And many see it as a broken promise.
Fix it up, clean it up or tear it down, that's the ultimatum the city of Trenton gave the owner of Riverside hospital - an eyesore on the riverfront and a bane to neighbors
It's been abandoned for more than a decade and left open to the elements, scrappers and thrill seekers.
"The hospital was seen as a for site ghost watching," said Trenton Police Chief Steve Voss.
"It's on some type of blog as a haunted place so people like to come in here," said Jim Wagner, the Trenton city administrator.
"Over the past three years our records indicate we've been out there 57 times," Voss said.
FOX 2: Is this killing property values?
"We believe so, yes," said Robert Johnson, who lives nearby.
Neighbors say it's been an eyesore for years and the city cannot move fast enough to something about it.
"It looks like a bombed-out neighborhood right now," said Bill Rich, who lives near the building. "they demolished the power house next door. They've made some progress with it but they didn't follow through with it.
"So right now it looks partially dilapidated and falling apart."
After petitions from neighbors and racking up code violations, the owner Dr. Iqbal Nasir was called to the carpet.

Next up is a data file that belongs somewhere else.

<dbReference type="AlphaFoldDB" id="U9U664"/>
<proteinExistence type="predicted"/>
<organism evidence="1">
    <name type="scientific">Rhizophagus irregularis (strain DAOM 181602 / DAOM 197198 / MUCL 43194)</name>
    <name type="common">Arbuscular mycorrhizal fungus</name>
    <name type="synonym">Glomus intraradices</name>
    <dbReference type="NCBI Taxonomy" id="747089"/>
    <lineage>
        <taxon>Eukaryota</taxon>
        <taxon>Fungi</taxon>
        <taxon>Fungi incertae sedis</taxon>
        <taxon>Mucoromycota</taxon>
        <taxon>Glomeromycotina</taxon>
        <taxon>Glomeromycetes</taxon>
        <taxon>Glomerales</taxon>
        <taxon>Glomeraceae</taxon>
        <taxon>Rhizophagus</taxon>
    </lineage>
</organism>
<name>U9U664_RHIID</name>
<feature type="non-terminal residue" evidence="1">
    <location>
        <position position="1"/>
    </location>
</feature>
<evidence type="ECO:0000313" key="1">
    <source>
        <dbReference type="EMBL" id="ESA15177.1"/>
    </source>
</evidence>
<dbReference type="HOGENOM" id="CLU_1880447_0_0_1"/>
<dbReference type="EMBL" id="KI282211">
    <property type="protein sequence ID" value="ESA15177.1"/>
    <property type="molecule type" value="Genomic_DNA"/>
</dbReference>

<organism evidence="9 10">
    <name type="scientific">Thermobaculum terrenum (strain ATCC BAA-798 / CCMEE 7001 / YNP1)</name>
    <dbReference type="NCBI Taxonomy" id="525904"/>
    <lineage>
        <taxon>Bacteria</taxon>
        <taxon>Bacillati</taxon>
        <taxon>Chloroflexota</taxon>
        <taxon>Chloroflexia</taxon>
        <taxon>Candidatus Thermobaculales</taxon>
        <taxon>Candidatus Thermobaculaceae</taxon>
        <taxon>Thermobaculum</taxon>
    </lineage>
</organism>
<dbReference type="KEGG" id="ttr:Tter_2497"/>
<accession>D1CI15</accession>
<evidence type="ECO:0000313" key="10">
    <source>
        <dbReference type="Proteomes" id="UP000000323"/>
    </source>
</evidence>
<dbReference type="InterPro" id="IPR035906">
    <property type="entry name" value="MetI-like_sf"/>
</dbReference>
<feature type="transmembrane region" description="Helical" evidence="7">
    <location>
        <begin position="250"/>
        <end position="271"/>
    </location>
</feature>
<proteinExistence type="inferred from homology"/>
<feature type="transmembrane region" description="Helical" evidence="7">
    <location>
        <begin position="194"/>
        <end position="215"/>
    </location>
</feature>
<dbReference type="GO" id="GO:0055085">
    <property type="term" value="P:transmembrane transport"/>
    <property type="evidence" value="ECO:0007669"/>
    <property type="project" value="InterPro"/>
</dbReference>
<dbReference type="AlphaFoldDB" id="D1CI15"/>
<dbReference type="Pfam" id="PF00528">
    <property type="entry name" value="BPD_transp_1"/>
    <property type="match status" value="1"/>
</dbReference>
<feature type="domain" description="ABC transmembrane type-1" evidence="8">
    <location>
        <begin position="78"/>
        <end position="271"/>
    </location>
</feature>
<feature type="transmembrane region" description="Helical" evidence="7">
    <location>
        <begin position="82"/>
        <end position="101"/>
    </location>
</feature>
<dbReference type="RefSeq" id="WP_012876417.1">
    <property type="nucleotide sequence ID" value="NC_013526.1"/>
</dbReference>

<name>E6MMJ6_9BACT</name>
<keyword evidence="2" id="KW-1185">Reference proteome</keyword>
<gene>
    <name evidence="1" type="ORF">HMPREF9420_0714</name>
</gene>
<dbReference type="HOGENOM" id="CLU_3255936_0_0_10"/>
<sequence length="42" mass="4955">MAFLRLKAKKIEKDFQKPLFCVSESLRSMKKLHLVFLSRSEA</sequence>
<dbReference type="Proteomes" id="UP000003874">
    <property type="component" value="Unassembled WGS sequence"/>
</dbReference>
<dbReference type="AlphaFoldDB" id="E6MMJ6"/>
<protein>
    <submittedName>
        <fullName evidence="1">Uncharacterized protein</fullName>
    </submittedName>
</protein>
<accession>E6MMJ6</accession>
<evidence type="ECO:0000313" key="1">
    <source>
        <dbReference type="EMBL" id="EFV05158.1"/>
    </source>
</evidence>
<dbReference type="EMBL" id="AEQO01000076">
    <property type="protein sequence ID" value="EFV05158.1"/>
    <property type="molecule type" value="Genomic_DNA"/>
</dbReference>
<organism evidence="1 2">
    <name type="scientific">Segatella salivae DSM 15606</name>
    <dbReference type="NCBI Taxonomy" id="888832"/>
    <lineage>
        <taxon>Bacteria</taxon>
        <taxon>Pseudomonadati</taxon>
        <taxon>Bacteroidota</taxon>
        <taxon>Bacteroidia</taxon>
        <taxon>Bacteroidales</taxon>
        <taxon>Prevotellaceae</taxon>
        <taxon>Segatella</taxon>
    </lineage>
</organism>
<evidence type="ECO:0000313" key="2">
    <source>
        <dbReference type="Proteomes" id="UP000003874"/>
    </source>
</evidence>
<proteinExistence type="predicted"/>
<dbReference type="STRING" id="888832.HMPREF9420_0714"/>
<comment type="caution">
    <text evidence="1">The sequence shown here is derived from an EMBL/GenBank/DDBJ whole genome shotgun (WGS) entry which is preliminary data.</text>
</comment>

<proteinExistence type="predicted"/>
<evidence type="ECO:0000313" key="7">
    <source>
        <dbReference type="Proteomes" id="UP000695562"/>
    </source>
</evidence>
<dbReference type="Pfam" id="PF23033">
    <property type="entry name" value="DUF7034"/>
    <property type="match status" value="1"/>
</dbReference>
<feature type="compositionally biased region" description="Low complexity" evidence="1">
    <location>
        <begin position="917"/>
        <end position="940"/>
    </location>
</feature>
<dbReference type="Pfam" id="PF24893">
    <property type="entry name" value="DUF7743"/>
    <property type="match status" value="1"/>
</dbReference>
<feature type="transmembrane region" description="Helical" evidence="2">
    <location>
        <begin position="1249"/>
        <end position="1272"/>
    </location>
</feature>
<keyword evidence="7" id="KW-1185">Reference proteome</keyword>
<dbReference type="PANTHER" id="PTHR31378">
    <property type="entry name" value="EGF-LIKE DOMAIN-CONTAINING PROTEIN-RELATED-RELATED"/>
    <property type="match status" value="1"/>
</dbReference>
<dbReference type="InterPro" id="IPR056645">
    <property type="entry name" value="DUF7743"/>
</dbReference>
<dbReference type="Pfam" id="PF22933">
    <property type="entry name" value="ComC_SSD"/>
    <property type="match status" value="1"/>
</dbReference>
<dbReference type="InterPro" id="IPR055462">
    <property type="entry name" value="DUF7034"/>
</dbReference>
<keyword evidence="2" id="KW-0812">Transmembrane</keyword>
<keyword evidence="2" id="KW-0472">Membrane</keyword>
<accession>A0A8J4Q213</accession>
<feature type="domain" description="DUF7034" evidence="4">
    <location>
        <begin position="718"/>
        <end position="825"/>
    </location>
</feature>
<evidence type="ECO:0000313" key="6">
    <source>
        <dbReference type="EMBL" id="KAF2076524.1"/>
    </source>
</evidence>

His reps faced the Dangerous Building Hearing Board which will decide if the two rear buildings of the hospital should keep standing.
The owner plans to turn it into an assisted living facility. He also applied for state help to make it happen - but that was three years ago.
"It's funny because today the state of Michigan called and wanted to know if the project here - the hospital - was finished," Wagner said. "And where the report was. Coincidence, today that happens.
"And I said the project has not even been started."
The owner's lawyer, Hala Mokdad spoke at a city meeting Thursday.
"We still have intent to move forward with the intended use of the building," Mokdad said.
The owner's reps say Nasir invested more than $800,000 in the property since buying it 2010 as well as getting rid of lead and asbestos and putting up a fence to keep people out.
All of that despite being held up by red tape on the city and state level, they say.
"There has been more work, more investment in this property than any ...," Mokdad said. "It's been left vacant for more than 10 years."
Even so, Trenton's building official says the buildings in question are in horrible shape and something has to be done as soon as possible.
"Promises have been made and not kept," Wagner said. "I can't for the life of me, understand why something isn't being done here."
The dangerous building board will have five days to decide whether the owner will have to to fix it up or it should be torn down.
Nasir can appeal if the board decides the latter.